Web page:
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FAA orders criminal checks on airport workers

From Kathleen Koch and Beth Lewandowski
CNN Washington Bureau

WASHINGTON (CNN) -- Every employee with access to secure areas of the nation's airports will be required to undergo a criminal background check, the head of the Federal Aviation Administration announced Wednesday.

"I am directing that a criminal history check be done on all airline and airport employees with access to secure areas," FAA Administrator Jane Garvey told an audience at the National Press Club.

The background checks could start to be performed as early as Monday on up to 1 million employees who have access to areas of the airport typically off-limits to passengers including ramps, tarmacs and off-duty airplanes. These employees include caterers, mechanics, parts suppliers, and cleaners as well as airline and security personnel.

There are 25 crimes that disqualify an individual from gaining employment as a baggage screener or other person with access to secure areas of an airplane, the FAA said.

These include murder, assault with intent to murder, espionage, treason, rape, kidnapping, unlawful possession of an explosive or weapon, extortion, armed robbery, distribution of or intent to distribute controlled substance, possession of a controlled substance, armed robbery, willful destruction of property, burglary, theft, fraud, and aggravated assault.

Previously, criminal background checks had only been required for airport or airline employees hired after December 2000 and for any employees hired before December 2000 who showed gaps in employment.

The background checks will be handled by the air carriers with the assistance of the White House Office of Personnel Management and the FBI and could take up to nine months to complete.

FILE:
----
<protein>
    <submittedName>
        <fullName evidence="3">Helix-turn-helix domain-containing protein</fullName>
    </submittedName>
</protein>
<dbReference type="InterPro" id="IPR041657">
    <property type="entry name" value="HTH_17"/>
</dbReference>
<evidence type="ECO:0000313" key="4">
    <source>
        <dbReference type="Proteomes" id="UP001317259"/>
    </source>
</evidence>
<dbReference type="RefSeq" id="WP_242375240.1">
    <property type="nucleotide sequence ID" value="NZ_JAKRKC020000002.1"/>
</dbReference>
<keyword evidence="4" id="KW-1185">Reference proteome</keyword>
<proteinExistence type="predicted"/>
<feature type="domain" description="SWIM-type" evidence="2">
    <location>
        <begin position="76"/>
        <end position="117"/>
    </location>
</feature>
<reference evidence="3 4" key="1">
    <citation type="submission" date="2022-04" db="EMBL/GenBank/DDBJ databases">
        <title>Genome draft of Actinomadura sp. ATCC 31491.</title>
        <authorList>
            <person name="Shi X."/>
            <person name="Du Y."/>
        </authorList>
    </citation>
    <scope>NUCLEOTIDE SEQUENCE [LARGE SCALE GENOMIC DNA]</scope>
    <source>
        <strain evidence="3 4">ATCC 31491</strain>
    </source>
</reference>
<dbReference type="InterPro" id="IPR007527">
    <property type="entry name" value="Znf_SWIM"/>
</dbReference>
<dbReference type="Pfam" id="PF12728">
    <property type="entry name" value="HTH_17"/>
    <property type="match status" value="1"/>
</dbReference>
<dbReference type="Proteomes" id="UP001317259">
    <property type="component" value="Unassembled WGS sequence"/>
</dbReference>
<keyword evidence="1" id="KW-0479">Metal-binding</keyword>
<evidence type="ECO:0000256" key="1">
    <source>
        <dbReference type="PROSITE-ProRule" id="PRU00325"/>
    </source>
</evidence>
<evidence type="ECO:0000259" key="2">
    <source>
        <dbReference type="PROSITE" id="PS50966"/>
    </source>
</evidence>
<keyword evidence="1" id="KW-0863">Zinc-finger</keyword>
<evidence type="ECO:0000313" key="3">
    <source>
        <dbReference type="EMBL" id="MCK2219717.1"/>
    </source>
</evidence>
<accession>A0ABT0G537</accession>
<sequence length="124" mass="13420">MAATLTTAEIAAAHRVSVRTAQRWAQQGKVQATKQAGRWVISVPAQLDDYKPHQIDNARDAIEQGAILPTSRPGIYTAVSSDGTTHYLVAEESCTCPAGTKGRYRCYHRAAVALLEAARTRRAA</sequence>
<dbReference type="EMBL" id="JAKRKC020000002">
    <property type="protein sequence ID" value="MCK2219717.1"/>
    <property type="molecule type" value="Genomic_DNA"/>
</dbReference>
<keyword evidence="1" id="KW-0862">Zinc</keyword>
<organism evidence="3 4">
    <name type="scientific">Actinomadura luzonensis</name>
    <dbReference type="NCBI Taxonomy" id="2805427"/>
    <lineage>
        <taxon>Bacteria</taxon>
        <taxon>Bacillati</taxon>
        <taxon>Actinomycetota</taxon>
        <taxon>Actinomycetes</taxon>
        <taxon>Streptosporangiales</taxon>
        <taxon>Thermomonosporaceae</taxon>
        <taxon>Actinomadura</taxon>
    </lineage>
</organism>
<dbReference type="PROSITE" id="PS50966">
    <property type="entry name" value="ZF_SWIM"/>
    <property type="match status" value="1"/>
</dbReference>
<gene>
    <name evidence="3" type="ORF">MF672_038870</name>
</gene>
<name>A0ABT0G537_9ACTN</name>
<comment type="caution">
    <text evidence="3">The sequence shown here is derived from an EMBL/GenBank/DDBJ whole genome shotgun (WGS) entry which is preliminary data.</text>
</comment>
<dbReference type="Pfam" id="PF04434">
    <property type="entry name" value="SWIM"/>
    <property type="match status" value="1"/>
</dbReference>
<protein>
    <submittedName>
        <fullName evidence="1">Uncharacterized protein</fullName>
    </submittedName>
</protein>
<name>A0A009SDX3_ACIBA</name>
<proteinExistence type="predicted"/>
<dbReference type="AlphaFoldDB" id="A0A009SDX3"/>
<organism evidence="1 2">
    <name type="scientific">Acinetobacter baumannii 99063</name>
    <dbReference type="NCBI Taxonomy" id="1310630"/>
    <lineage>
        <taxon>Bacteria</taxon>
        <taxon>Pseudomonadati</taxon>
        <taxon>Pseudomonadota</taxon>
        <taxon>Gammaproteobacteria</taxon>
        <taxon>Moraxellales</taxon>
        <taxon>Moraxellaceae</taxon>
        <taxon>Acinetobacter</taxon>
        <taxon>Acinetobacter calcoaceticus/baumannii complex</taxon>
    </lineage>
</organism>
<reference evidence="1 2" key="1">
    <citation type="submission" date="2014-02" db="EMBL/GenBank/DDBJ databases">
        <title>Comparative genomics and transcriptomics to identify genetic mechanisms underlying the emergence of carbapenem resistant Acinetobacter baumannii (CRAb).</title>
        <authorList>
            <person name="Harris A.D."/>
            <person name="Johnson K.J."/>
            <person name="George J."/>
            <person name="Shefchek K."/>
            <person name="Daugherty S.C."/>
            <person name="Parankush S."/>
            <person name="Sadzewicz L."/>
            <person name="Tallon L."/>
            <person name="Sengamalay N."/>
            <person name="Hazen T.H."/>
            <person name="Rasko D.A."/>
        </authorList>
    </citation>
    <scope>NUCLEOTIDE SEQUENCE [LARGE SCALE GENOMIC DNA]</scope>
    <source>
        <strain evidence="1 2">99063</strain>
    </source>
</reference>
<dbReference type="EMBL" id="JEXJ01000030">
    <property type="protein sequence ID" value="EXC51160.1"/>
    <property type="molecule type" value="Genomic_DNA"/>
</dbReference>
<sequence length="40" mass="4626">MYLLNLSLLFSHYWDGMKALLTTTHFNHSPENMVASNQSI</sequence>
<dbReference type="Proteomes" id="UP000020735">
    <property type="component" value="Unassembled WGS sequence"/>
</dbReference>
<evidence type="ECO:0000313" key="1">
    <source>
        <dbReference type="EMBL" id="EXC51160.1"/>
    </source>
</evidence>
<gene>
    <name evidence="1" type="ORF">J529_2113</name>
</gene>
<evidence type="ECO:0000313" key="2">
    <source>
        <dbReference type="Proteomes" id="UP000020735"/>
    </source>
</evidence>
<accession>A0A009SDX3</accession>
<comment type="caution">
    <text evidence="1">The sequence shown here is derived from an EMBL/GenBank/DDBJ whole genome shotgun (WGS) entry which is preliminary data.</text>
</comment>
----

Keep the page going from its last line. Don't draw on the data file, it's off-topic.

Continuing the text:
In order to complete the criminal checks in a timely manner, Garvey said the FAA was willing to assist in purchasing needed equipment. "For our part, federal dollars are available -- through the Airport Improvement Program -- for airports to purchase fingerprinting machines that will speed up the background checks," she said.

Audits of employee background checks of those hired after December 2000 were also ordered last week by Transportation Secretary Norman Mineta. The audits of aviation security firm records of employees started with the nation's 20 largest airports.

In addition, after September 11, all airlines were required to revalidate their employees' badges in order to check their names against the FBI's watch list of suspected terrorists.

Separately, a review of Atlanta-based Argenbright Security's personnel records was performed last Friday at 14 airports nationwide. Preliminary findings released Tuesday indicate investigators found the company continues to hire employees with criminal records that should disqualify them for their positions.

Friday's investigations were requested by Mineta after the Justice Department filed a motion last week against Argenbright Security for violating terms of its probation stemming from incidents at Philadelphia International Airport.

Three managers pleaded guilty in May 2000 to hiring employees with criminal backgrounds and deliberately falsifying the records, and the company was ordered to pay more than $1.5 million in fines and restitution as well as take steps to prevent the violations from recurring.

The Aviation Security Association, which represents Argenbright and some of the other major security firms, has repeatedly called for the federal government to take over the responsibility of conducting criminal background checks on all of its employees -- a responsibility that currently falls on the shoulders of the airlines and security companies.


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